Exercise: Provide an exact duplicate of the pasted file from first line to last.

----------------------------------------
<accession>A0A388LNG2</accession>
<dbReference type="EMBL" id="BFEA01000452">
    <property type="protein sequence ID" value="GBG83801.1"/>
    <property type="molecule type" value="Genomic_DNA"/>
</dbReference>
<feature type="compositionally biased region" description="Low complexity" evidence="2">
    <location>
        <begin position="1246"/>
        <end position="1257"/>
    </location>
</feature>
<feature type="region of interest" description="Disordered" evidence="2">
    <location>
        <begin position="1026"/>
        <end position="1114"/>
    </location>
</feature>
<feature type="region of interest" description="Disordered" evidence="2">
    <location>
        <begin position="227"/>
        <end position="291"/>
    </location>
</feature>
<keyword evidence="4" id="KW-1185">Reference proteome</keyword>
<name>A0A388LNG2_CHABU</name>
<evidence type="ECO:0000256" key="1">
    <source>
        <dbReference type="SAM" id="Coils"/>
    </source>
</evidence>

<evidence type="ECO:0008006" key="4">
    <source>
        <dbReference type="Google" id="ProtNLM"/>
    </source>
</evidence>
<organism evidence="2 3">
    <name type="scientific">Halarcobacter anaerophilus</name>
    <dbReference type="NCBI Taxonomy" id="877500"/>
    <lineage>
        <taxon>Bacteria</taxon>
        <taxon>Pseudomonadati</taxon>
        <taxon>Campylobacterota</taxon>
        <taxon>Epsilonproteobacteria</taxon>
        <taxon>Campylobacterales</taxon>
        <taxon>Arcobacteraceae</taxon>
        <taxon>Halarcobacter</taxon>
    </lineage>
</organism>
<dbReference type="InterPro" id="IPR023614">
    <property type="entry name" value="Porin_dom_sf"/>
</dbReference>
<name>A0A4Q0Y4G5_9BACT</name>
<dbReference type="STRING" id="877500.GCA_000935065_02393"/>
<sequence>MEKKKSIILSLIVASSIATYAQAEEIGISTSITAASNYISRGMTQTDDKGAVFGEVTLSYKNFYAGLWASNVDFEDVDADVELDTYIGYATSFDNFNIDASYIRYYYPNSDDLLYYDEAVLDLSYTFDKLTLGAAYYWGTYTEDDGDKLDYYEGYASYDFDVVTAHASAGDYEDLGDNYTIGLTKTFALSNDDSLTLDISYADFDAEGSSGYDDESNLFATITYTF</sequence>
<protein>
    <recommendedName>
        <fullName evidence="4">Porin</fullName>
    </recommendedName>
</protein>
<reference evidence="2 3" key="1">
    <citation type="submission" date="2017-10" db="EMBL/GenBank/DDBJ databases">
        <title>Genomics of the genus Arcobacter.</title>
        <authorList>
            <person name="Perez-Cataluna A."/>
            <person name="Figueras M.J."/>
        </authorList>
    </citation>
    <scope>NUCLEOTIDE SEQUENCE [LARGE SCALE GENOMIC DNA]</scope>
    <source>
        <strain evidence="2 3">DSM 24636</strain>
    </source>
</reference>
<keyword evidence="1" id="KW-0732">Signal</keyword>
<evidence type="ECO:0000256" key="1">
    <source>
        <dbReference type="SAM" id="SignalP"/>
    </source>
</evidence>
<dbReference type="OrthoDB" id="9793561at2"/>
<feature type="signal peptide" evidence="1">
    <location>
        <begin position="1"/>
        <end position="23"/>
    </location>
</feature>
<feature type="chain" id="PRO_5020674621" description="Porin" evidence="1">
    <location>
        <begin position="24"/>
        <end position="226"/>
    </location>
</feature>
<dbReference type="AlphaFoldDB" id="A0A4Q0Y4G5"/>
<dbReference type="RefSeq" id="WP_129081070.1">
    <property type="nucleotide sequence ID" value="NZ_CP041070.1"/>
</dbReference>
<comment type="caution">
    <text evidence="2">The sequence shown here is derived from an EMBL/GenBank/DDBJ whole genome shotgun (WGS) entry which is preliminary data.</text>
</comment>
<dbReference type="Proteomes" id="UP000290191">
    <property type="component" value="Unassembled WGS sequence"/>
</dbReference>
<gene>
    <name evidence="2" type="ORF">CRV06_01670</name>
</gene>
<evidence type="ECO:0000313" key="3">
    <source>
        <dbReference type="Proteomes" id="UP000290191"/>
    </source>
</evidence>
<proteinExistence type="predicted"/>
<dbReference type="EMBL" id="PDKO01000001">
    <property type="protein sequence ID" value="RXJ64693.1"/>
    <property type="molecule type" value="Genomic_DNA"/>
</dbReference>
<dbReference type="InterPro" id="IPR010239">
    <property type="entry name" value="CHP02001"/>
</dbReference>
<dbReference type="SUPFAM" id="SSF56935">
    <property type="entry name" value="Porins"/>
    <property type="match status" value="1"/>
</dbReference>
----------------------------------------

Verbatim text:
<accession>A0A388LNG2</accession>
<dbReference type="EMBL" id="BFEA01000452">
    <property type="protein sequence ID" value="GBG83801.1"/>
    <property type="molecule type" value="Genomic_DNA"/>
</dbReference>
<feature type="compositionally biased region" description="Low complexity" evidence="2">
    <location>
        <begin position="1246"/>
        <end position="1257"/>
    </location>
</feature>
<feature type="region of interest" description="Disordered" evidence="2">
    <location>
        <begin position="1026"/>
        <end position="1114"/>
    </location>
</feature>
<feature type="region of interest" description="Disordered" evidence="2">
    <location>
        <begin position="227"/>
        <end position="291"/>
    </location>
</feature>
<keyword evidence="4" id="KW-1185">Reference proteome</keyword>
<name>A0A388LNG2_CHABU</name>
<evidence type="ECO:0000256" key="1">
    <source>
        <dbReference type="SAM" id="Coils"/>
    </source>
</evidence>

<evidence type="ECO:0008006" key="4">
    <source>
        <dbReference type="Google" id="ProtNLM"/>
    </source>
</evidence>
<organism evidence="2 3">
    <name type="scientific">Halarcobacter anaerophilus</name>
    <dbReference type="NCBI Taxonomy" id="877500"/>
    <lineage>
        <taxon>Bacteria</taxon>
        <taxon>Pseudomonadati</taxon>
        <taxon>Campylobacterota</taxon>
        <taxon>Epsilonproteobacteria</taxon>
        <taxon>Campylobacterales</taxon>
        <taxon>Arcobacteraceae</taxon>
        <taxon>Halarcobacter</taxon>
    </lineage>
</organism>
<dbReference type="InterPro" id="IPR023614">
    <property type="entry name" value="Porin_dom_sf"/>
</dbReference>
<name>A0A4Q0Y4G5_9BACT</name>
<dbReference type="STRING" id="877500.GCA_000935065_02393"/>
<sequence>MEKKKSIILSLIVASSIATYAQAEEIGISTSITAASNYISRGMTQTDDKGAVFGEVTLSYKNFYAGLWASNVDFEDVDADVELDTYIGYATSFDNFNIDASYIRYYYPNSDDLLYYDEAVLDLSYTFDKLTLGAAYYWGTYTEDDGDKLDYYEGYASYDFDVVTAHASAGDYEDLGDNYTIGLTKTFALSNDDSLTLDISYADFDAEGSSGYDDESNLFATITYTF</sequence>
<protein>
    <recommendedName>
        <fullName evidence="4">Porin</fullName>
    </recommendedName>
</protein>
<reference evidence="2 3" key="1">
    <citation type="submission" date="2017-10" db="EMBL/GenBank/DDBJ databases">
        <title>Genomics of the genus Arcobacter.</title>
        <authorList>
            <person name="Perez-Cataluna A."/>
            <person name="Figueras M.J."/>
        </authorList>
    </citation>
    <scope>NUCLEOTIDE SEQUENCE [LARGE SCALE GENOMIC DNA]</scope>
    <source>
        <strain evidence="2 3">DSM 24636</strain>
    </source>
</reference>
<keyword evidence="1" id="KW-0732">Signal</keyword>
<evidence type="ECO:0000256" key="1">
    <source>
        <dbReference type="SAM" id="SignalP"/>
    </source>
</evidence>
<dbReference type="OrthoDB" id="9793561at2"/>
<feature type="signal peptide" evidence="1">
    <location>
        <begin position="1"/>
        <end position="23"/>
    </location>
</feature>
<feature type="chain" id="PRO_5020674621" description="Porin" evidence="1">
    <location>
        <begin position="24"/>
        <end position="226"/>
    </location>
</feature>
<dbReference type="AlphaFoldDB" id="A0A4Q0Y4G5"/>
<dbReference type="RefSeq" id="WP_129081070.1">
    <property type="nucleotide sequence ID" value="NZ_CP041070.1"/>
</dbReference>
<comment type="caution">
    <text evidence="2">The sequence shown here is derived from an EMBL/GenBank/DDBJ whole genome shotgun (WGS) entry which is preliminary data.</text>
</comment>
<dbReference type="Proteomes" id="UP000290191">
    <property type="component" value="Unassembled WGS sequence"/>
</dbReference>
<gene>
    <name evidence="2" type="ORF">CRV06_01670</name>
</gene>
<evidence type="ECO:0000313" key="3">
    <source>
        <dbReference type="Proteomes" id="UP000290191"/>
    </source>
</evidence>
<proteinExistence type="predicted"/>
<dbReference type="EMBL" id="PDKO01000001">
    <property type="protein sequence ID" value="RXJ64693.1"/>
    <property type="molecule type" value="Genomic_DNA"/>
</dbReference>
<dbReference type="InterPro" id="IPR010239">
    <property type="entry name" value="CHP02001"/>
</dbReference>
<dbReference type="SUPFAM" id="SSF56935">
    <property type="entry name" value="Porins"/>
    <property type="match status" value="1"/>
</dbReference>